These dolphin drills although more difficult than downdog itself, are a fantastic way to build strength in the shoulders and arms. They will help to make your downdog feel much lighter and stronger.
To get into dolphin from a table top position - drop your forearms down to the floor, tuck your toes under, lift your knees and begin straightening through your legs. Send your chest back towards your thighs. Once you are in your dolphin pose, try to lift your forearms up off the floor. Aim to lift them at the same time but it is ok to do one at a time. Once your arms are straight, try to drop your forearms back down to the floor at the same time (again, it is ok if one arm leads – just try to switch the leading arm every time). Inhale to lift, exhale to drop them down. Try to do 5-7 of these drills.
Step by Step on How to do a Downward Facing Dog
There are a lot of steps to finding the correct alignment in your downward facing dog, so try not to get overwhelmed and just take it piece by piece:
- Start in a table top position, ensuring that your shoulders are stacked directly over the wrists
- Spread your fingers apart but not so wide that they are straining. You want your middle finger to be facing directly forward (not at an angle)
- Step back into a plank
- Send your hips up towards the ceiling and your sitting bones (aka bottom) to the wall behind you
- Press your chest back towards your thighs
- Think about energetically drawing your thumbs toward each other which will help you to internally rotate your forearms
- Rotate your armpits to face each other like you are trying to hide them from your neighbour (this will automatically draw your shoulders away from your ears)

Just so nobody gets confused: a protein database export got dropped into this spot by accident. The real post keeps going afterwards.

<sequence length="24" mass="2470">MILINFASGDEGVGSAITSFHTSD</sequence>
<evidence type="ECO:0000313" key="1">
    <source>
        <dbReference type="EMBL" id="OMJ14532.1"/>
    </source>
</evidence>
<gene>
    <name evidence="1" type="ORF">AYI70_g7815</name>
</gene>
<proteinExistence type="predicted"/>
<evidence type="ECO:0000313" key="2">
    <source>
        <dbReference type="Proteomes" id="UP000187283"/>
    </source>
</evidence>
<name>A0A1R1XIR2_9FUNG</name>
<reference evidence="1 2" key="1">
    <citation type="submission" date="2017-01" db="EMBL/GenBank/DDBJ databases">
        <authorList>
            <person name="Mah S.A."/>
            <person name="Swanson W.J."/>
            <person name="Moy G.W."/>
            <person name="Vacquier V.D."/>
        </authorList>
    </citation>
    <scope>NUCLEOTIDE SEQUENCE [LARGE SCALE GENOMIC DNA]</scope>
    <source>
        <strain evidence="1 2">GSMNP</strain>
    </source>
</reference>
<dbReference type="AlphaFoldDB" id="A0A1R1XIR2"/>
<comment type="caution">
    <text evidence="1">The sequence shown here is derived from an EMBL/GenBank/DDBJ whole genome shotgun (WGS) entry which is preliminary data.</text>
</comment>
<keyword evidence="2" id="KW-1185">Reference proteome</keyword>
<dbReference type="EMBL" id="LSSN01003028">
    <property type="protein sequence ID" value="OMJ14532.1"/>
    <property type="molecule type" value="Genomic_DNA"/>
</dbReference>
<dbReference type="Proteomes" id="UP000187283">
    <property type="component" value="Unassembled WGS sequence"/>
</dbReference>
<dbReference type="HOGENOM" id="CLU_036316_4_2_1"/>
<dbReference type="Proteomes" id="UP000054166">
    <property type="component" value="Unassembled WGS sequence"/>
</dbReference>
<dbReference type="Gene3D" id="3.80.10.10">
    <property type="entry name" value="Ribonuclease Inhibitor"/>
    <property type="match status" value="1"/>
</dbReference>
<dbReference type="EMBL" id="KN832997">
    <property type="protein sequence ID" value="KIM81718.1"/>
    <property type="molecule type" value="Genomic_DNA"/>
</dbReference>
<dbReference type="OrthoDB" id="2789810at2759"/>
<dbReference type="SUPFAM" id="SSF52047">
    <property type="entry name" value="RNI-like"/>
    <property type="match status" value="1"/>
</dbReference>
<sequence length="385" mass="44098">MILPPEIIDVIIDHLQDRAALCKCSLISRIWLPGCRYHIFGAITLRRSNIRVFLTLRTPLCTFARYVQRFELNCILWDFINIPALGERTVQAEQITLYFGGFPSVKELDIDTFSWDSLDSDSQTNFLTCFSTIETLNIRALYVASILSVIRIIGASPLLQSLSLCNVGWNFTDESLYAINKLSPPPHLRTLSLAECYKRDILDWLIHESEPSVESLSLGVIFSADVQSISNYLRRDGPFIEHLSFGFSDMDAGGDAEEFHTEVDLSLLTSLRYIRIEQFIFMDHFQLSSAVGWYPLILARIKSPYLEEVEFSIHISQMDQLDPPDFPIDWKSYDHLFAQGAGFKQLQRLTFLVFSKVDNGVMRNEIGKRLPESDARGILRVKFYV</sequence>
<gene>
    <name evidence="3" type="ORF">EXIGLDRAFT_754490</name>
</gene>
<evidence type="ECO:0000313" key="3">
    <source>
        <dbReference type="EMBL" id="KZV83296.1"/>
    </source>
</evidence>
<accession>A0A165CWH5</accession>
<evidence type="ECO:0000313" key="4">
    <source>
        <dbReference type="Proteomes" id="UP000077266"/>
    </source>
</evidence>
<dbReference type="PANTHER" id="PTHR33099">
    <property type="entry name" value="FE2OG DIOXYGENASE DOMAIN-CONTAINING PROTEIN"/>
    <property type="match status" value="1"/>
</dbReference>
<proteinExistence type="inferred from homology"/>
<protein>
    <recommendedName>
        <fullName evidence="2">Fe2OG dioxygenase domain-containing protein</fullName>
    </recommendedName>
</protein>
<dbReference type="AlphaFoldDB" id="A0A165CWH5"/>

- Engage Uddiyana Bandha – which is your abdominal lock. Try pulling your belly up under your ribs
- The aim is to make an upside-down V shape with the lower back and thighs. If you have tight hamstrings or shoulders, you are more likely to create a rounded U shape. If this is the case, bend your knees as much as you need to flatten the lower back.
- Internally rotate your thighs and start pressing your heels to the floor
- Your drishti (gaze) is between your legs so the back of the neck can stay long
The “mastered” downward facing dog is when your weight becomes evenly balanced between the legs and arms. That is when you find rest in your downdog.
Variations of Downward Facing Down
The rule of thumb is that our hands and feet should be the same distance apart from each other in a downdog as they would be in a plank position. However, there are different benefits to altering the distances.
Having your feet and hands closer to each other allows more of a stretch through the hamstrings and calves. Whereas having them further apart allows you to build more strength in the arms and shoulders. Feel free to play around with the length of your downward facing dog.
Downward Facing Dog is one of the most well-known postures in the western world of yoga, but it can be a difficult one to get right. It can be even more so to find this pose as a restful one. Downdog strengthens and stretches the entire body, so correct alignment and building up muscular strength particularly in your shoulders and forearms is the key. Practice these drills and hopefully one you too will master your downdog!